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Big changes are coming to payments this week; here's what you need to know

Martyn Williams | Oct. 1, 2015
Chip cards and competition for Apple Pay are arriving.

Apple Pay payment
An iPhone 6 being used to make an NFC payment via Apple Pay Credit: Martyn Williams

It's the biggest week in payment technology since Apple Pay was introduced last year, and the changes could have a long-term impact on how you buy goods and services in stores.

A couple of new technologies are launching in the U.S. this week: debit and credit cards with embedded chips, and Android Pay and Samsung Pay.

The chip technology brings the U.S. up to date with what's already standard in much of Europe, Australia and Canada. It is being introduced to combat fake card fraud, which accounts for about two thirds of fraud in stores. To beat it, the chip on the card generates a new, unique ID each time it's used in a payment terminal.

To see if your card has the technology, just look at the front. The chip is instantly recognizable.

Chase EMV United card
An EMV chip is seen on a credit card. Credit: Martyn Williams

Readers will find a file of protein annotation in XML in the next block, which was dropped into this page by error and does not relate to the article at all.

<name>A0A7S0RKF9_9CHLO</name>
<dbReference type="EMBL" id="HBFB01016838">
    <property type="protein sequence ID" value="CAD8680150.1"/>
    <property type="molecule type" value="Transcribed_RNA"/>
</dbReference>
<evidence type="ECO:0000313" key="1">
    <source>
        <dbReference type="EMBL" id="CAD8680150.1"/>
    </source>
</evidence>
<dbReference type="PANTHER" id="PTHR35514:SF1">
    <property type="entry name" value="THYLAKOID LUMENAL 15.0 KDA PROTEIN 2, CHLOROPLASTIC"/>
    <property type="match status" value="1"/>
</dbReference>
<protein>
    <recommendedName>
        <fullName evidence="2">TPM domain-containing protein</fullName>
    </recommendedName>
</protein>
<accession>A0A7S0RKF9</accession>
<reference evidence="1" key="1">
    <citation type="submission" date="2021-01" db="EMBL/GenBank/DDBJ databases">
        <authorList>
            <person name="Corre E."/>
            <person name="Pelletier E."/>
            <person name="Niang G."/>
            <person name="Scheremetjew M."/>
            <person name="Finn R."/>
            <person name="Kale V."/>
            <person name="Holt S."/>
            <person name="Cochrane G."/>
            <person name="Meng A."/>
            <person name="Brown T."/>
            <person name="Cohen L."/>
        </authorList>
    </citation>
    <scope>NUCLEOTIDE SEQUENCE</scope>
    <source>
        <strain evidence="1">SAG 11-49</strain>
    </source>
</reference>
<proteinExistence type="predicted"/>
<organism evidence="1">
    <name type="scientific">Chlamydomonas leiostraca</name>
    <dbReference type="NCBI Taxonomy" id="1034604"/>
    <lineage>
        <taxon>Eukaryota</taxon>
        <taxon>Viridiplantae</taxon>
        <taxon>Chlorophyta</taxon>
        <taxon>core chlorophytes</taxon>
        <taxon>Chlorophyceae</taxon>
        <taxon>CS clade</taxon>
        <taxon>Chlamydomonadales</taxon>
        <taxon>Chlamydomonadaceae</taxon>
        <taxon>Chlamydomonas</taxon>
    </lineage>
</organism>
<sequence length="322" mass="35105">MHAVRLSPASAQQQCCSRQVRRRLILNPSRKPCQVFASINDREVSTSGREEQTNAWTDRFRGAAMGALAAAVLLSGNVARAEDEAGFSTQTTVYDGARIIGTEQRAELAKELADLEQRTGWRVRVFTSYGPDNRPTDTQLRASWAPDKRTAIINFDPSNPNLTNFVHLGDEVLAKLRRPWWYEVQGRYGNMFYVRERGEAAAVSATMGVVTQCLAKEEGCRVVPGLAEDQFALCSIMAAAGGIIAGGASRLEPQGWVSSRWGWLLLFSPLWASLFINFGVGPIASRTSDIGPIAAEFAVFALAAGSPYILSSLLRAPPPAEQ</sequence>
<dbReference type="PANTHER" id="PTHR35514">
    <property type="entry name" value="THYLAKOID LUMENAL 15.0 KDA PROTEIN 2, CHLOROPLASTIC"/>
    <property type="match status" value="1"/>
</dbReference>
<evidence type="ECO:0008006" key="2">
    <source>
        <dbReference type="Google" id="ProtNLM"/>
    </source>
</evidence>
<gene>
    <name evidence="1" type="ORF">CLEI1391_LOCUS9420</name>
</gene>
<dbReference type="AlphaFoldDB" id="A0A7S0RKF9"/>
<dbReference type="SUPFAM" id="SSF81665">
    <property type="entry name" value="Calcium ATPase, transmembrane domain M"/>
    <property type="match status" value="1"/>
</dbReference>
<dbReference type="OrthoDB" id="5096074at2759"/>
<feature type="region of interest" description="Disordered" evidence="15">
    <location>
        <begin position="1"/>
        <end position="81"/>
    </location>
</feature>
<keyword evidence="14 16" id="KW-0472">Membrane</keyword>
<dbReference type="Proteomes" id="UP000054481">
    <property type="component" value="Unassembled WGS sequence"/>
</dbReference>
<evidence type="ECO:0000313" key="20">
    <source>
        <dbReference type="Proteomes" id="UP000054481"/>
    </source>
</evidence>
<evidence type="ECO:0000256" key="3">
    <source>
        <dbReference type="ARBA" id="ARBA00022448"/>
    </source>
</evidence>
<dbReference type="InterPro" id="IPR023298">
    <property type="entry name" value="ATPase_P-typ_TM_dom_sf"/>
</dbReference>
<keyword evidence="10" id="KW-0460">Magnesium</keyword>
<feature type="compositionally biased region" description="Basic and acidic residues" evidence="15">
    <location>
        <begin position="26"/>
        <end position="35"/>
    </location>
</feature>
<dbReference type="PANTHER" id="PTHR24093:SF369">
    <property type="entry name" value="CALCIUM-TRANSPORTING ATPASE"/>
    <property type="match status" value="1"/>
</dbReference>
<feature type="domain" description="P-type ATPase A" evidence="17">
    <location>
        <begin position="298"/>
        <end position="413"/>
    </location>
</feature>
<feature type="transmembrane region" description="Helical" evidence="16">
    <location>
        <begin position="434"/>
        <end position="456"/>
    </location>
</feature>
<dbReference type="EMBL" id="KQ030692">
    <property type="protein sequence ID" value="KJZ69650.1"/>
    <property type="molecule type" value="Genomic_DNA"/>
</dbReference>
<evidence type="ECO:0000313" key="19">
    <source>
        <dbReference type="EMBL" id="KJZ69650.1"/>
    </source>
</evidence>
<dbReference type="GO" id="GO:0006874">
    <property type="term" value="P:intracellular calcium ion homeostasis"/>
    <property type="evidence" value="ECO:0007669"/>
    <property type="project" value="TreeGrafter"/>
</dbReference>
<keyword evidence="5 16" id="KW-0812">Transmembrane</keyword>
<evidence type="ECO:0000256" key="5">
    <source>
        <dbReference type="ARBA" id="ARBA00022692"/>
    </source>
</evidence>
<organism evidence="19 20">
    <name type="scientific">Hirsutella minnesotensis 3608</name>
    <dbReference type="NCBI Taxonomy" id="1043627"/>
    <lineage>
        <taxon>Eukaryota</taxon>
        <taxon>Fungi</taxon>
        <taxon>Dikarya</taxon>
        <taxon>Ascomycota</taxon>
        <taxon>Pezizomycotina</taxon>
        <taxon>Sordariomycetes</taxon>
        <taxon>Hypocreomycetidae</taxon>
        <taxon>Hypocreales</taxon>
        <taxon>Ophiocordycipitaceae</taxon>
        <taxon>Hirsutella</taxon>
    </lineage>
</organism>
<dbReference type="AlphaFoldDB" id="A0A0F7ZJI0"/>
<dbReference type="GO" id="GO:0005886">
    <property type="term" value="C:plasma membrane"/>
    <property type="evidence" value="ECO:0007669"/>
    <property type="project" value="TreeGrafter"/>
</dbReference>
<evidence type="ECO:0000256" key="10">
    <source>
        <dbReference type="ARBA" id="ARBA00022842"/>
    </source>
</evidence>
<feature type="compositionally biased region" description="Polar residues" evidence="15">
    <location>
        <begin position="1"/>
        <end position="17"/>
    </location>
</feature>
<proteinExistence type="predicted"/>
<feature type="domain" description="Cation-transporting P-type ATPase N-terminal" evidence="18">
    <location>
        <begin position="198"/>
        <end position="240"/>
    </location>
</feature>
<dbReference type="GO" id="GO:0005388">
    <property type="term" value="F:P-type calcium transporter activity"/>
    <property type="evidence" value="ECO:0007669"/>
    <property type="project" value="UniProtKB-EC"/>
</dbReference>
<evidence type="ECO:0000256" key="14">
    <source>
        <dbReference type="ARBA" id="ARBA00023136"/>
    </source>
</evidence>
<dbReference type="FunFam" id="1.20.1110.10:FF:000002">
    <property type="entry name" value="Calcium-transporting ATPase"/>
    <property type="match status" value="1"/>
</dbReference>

If it's there, many retailers will start asking you to dip the card in a reader rather than swipe it, although that's really the only visible change when you make a payment.

In other countries, the system was introduced with PINs that have to be entered each time the card is used, but for reasons only the payments industry really cares about, the U.S. is sticking with signatures for credit cards.

If the chip isn't on your card, don't worry. Existing "swipe" cards will continue to work, and because adoption of chip-compatible payment terminals is voluntary, it will take several years for the new system to become ubiquitous.

In the case of debit cards, you'll still need to enter a PIN for transactions over a certain value -- typically $25 in most stores, $50 in grocery stores -- but that's the same as now.

The other change underway is the introduction of new mobile payment systems: Android Pay and Samsung Pay.

Android Pay
The Android Pay logo is seen on a smartphone screen. Credit: Martyn Williams

Both are competitors to Apple Pay and allow consumers to make payments without showing a payment card. The card details are stored in a smartphone ahead of time and in-store payments are made by bringing the phone close to a compatible terminal.

The three rivals are based around the same security system, in which a disposable "token," or number, replaces your card number when making a payment. The idea is that should the number be stolen, it's useless because it can only be used once.

 

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